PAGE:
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Fine tune of cellular behavior: multifunctional materials for medical implants

Type of activity
Competitive project
Acronym
Bio-TUNE
Funding entity
Commission of European Communities
Funding entity code
H2020-872869-Bio-TUNE
Amount
352.700,00 €
Start date
2020-01-01
End date
2023-12-31
Abstract
Bio-TUNE aims to develop innovative multifunctional materials to produce a new generation of medical implants with cell instructive and antibacterial potential.

In biomaterials science, it is well accepted that implant biointegration with surrounding tissues is a major goal. However, implant surfaces that facilitate cell adhesion, may also favor colonization of bacterial cells. Infection of biomaterials and subsequent biofilm formation can be catastrophic and significantly reduce patient quality of life, representing an emerging concern in healthcare.

On the other hand, research efforts devoted to inhibit bacterial colonization are frequently related to cytotoxic agents or treatments that do not positively affect host tissues. Hence, ideally, to enhance the long-term success of medical implants, biomaterial surfaces should reduce bacterial colonization levels without compromising the physiological functions of eukaryotic cells. Yet, the majority of current approaches tend to only focus on either improving cell adhesion or preventing bacterial infection but rarely explore a combined effect.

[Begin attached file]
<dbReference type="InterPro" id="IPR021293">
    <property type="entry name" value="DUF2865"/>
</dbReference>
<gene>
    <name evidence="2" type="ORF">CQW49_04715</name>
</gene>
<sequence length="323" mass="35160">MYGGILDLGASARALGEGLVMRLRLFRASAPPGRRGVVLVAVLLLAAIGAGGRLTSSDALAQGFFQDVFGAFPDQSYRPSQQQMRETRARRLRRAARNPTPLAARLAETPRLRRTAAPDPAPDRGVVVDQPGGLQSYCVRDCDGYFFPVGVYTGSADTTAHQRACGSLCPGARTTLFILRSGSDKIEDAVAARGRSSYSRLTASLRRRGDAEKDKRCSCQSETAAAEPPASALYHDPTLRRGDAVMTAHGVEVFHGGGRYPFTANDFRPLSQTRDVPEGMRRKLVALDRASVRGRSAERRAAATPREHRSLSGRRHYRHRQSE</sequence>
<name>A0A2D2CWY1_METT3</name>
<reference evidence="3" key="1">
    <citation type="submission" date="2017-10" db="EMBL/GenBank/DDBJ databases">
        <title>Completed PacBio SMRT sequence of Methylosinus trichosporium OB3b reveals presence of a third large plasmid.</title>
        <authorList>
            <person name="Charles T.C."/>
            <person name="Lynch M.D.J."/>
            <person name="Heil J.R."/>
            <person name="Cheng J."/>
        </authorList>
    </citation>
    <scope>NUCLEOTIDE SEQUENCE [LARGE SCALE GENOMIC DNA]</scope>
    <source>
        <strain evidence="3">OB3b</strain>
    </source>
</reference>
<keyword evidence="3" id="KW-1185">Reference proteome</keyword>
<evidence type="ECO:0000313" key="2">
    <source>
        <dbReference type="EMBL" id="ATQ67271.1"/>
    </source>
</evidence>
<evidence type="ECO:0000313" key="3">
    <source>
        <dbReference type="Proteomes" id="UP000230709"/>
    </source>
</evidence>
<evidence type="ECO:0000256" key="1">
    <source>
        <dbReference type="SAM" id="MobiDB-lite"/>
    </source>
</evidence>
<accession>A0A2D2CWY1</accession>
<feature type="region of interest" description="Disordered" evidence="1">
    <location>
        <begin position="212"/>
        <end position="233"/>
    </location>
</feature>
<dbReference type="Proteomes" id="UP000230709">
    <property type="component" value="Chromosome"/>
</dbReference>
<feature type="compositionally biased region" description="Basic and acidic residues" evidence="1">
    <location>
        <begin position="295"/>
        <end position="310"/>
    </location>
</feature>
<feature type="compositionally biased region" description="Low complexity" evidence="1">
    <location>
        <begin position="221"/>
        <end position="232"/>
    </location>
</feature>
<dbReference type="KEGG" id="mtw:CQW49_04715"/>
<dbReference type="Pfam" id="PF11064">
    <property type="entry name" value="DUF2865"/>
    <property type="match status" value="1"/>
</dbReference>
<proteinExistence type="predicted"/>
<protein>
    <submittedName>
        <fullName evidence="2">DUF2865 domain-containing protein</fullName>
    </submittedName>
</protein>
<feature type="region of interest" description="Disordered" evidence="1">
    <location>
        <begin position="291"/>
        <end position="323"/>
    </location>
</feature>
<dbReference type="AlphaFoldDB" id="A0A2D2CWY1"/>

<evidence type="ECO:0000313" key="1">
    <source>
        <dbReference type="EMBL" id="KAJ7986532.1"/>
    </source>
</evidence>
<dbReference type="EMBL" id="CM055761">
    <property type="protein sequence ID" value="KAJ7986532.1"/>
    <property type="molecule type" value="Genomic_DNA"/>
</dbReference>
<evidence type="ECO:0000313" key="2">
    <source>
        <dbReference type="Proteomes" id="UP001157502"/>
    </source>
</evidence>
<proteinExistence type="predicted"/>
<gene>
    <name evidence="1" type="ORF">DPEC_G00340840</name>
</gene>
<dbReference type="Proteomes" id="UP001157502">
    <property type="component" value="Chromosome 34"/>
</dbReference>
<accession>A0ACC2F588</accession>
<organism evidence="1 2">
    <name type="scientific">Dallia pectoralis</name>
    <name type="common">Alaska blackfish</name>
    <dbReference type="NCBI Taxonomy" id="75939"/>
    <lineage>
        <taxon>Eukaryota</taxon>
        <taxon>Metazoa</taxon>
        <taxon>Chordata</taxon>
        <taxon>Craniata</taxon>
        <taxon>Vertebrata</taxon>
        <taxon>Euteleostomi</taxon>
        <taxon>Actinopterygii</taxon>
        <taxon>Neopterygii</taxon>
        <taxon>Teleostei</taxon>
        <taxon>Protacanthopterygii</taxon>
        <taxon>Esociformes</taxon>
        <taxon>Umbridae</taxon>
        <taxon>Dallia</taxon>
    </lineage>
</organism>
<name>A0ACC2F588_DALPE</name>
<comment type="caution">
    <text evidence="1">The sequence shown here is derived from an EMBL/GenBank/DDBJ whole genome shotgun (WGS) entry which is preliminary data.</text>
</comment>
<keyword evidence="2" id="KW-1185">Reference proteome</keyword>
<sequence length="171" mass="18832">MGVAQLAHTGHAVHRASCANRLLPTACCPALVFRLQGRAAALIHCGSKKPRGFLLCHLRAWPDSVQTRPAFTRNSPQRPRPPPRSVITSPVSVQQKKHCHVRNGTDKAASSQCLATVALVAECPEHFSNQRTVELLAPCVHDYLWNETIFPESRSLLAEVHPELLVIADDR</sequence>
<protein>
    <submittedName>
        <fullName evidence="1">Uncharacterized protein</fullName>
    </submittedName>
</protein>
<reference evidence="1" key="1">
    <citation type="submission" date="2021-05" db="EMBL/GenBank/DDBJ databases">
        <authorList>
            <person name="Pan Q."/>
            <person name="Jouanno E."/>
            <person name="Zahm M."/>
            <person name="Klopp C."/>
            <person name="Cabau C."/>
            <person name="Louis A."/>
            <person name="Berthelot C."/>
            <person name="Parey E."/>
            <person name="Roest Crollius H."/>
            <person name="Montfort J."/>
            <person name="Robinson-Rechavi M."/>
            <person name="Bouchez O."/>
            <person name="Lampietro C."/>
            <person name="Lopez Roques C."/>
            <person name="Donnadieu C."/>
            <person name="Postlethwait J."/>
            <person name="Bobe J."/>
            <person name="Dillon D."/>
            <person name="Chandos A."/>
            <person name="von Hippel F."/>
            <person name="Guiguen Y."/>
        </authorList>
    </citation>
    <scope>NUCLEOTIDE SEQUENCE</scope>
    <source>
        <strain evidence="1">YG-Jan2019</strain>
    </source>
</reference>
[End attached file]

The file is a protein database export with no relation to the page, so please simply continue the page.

In Bio-TUNE we focus on multifunctional coatings to simultaneously address and mitigate both these problems. Thus, Bio-TUNE introduces a new mindset and different paradigms in the development of biomaterials to respond to unmet clinical needs.

Bio-TUNE ambitions to 1) Study and understand the interaction of eukaryotic cells with bacteria at the biophysical and biomolecular level; 2) To develop cell instructive and antibacterial surfaces via biochemical and topographical approaches; 3) Transfer this technology to medical implants.

We seek to decipher the mechanistic of eukaryotic and bacterial cell competition, generate new selective and multi-potential coatings and topographically-active patterns, and their technological transfer leading to a generation of advanced biomimetic materials for tissue regeneration and personalized medicine.

Participants